Sack the manager.
Get him out of the club.
You don’t have to go far into the realms of twitter, forums, or Youtube channels to find someone ranting about how their football club is being let down by a manager so useless he can surely only have been appointed as some kind of sick practical joke.
Football management is a very strange career. There is no actual single definition of what the role is. Is it Head Coach, standing outside and running sessions, or is it a job that sits above it overseeing coaching, recruitment, fitness, and medicine?
Where does a Sporting Director or Director of Football fit in?
Once upon a time it was fairly clear. You had English style managers, a powerful man who was the public face of the club. They ran things as they saw fit and were only answerable to the Chairman.
Later we saw the European Model where a Sporting Director was a more powerful figure and appointed the Head Coach to lead first team affairs.
Neither model is good or bad, there are plenty of examples of successes and failures under both systems.
As the job has grown, in terms of the public profile, and the number of responsibilities most clubs have moved towards the European model, where tasks are split across different roles. It is very rare now for a manager to have complete control over a club.
In this article I shall use the term “manager” to refer to the person in charge of the team in the dressing room and on the touchline on matchday.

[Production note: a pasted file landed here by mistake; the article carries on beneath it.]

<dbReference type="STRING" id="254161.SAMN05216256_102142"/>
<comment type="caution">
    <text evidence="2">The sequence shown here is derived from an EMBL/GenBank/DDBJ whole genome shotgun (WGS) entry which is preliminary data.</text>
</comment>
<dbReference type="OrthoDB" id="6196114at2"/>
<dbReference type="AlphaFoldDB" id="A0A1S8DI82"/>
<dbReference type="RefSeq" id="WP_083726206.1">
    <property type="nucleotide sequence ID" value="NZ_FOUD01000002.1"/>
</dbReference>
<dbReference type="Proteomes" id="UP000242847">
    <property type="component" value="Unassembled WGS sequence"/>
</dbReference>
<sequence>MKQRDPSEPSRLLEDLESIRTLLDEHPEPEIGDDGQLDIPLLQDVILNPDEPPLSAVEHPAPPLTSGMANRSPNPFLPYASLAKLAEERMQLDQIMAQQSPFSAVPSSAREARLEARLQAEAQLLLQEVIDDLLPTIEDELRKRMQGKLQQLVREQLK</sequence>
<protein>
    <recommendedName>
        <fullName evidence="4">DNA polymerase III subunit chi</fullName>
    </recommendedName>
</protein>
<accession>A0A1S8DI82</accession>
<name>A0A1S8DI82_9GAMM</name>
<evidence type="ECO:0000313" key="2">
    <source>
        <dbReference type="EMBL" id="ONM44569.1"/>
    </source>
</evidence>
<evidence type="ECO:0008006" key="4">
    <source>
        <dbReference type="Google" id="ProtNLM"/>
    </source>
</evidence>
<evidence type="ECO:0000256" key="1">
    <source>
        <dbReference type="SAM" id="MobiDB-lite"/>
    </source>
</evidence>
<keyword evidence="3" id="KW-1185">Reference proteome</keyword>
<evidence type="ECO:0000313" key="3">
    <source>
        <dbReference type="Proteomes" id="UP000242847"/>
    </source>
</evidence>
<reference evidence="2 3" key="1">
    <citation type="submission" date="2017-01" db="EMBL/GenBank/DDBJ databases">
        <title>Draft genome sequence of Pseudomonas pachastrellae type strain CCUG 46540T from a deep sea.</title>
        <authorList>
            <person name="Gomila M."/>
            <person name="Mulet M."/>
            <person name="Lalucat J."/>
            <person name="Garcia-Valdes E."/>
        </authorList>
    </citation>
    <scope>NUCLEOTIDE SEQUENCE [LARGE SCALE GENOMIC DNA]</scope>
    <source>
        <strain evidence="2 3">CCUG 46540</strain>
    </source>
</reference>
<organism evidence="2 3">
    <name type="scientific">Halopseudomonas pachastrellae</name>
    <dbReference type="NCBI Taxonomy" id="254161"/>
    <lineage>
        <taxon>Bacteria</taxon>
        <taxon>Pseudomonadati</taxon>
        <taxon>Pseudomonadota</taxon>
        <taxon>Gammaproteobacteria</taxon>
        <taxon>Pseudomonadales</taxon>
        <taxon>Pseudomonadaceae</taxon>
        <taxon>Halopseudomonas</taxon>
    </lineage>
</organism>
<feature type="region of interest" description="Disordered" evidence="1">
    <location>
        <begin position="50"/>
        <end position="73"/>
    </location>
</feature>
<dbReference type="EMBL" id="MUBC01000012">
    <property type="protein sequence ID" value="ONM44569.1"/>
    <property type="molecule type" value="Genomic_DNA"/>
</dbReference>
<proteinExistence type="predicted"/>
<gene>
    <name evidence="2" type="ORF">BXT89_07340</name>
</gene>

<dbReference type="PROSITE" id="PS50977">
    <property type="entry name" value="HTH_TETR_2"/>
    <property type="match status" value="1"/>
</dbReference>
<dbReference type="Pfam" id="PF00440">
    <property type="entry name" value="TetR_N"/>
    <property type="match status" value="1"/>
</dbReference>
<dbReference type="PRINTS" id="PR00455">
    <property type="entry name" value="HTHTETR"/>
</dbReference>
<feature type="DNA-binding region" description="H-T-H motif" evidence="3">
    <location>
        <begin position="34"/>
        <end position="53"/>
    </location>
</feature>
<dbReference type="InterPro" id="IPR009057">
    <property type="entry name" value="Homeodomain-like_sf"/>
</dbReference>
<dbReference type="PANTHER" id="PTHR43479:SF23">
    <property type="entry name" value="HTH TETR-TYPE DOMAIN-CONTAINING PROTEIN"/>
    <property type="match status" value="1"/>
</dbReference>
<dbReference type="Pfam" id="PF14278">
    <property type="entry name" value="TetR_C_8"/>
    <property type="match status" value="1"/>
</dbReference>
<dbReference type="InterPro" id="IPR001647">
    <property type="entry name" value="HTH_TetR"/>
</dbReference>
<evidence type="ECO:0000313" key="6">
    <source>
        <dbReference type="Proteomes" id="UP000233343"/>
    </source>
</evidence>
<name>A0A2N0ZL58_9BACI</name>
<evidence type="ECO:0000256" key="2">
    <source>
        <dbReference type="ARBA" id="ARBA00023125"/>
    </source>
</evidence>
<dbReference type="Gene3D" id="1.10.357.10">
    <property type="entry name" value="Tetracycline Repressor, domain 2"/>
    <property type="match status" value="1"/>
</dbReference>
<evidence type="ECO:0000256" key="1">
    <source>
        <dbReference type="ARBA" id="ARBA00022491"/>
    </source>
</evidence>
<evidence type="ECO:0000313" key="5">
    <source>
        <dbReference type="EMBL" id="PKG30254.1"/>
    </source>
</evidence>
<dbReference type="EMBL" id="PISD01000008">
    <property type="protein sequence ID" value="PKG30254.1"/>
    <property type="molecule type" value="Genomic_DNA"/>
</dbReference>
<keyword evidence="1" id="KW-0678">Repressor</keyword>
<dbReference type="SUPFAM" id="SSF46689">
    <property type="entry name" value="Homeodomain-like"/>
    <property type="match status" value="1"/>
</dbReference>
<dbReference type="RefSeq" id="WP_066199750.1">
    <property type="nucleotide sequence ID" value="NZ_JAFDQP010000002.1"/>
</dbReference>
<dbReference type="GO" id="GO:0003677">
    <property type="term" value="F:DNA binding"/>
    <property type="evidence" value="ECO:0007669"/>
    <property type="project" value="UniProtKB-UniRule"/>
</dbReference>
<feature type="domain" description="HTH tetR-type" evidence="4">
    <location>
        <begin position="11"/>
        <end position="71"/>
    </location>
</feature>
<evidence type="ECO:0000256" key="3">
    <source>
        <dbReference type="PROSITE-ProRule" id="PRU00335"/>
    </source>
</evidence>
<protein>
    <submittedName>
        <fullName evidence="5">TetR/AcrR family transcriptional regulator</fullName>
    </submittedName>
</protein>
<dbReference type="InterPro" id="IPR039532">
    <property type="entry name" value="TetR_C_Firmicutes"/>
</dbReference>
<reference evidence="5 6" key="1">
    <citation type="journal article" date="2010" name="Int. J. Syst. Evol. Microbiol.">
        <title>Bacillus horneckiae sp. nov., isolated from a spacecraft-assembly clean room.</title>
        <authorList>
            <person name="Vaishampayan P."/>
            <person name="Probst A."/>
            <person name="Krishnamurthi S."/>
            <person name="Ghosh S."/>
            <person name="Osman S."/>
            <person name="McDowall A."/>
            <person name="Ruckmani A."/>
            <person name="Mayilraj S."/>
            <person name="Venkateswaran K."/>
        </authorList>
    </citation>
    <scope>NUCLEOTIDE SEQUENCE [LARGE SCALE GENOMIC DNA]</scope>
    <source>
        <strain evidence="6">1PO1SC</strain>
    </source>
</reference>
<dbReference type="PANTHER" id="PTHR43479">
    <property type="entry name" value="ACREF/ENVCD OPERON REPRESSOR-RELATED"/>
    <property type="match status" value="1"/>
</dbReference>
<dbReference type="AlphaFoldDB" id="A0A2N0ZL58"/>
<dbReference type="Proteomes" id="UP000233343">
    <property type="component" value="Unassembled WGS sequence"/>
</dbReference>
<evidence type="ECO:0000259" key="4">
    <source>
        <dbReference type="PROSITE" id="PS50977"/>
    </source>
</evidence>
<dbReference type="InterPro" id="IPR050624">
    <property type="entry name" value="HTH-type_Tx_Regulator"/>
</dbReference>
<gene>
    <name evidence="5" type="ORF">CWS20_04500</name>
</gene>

What has never changed through history is that the very first person blamed for a defeat is the manager.
He got his tactics wrong.
He doesn’t show enough passion.
He picked the wrong team.
Now it is entirely possible for all these things to be correct. Maybe he did get the tactics wrong, maybe the players don’t engage with him, maybe there were better options available.
The problem is there are few circumstances where changing a manager alone has a dramatic positive impact on long term performance. Where it has worked really well we’ve often seen key players recruited, or additional resources made available.
We have seen also seen dramatic negative impacts, for example when Ferguson, Wenger, and Moyes all left after decade(s) in charge of their clubs all three clubs suffered a long term decline in performance.
And although Wenger’s impact with Arsenal was immediate it took Ferguson and Moyes 4-5 years to stabilise their clubs at the average performance level they sustained for the remainder of their time in charge.
So why might that be? Alex Ferguson finished 11th and 13th with Manchester United (and just 5 points clear of relegation), taking 6 years and a lot of investment from the club in expensive players to win the title.
He is now regarded as one of the greatest managers of all time. Even adding him to the club wasn’t enough, it took time to change the other parts of the clubs to reach a point where they could compete for titles.
Does this mean every manager could be a potential Alex Ferguson? Doubtful, there is obviously a skill element too but it is fair to say that most managers aren’t given time to get it right.
But when we say “time” what do we mean?
Not just time but alignment
In football we are forever chasing the missing piece of the jigsaw puzzle. That final small change that knits everything together.
Usually it is the elusive 20 goal a season striker, or the manager who will get the useless players to show some passion.
Unfortunately, for the lazy, it is not that easy.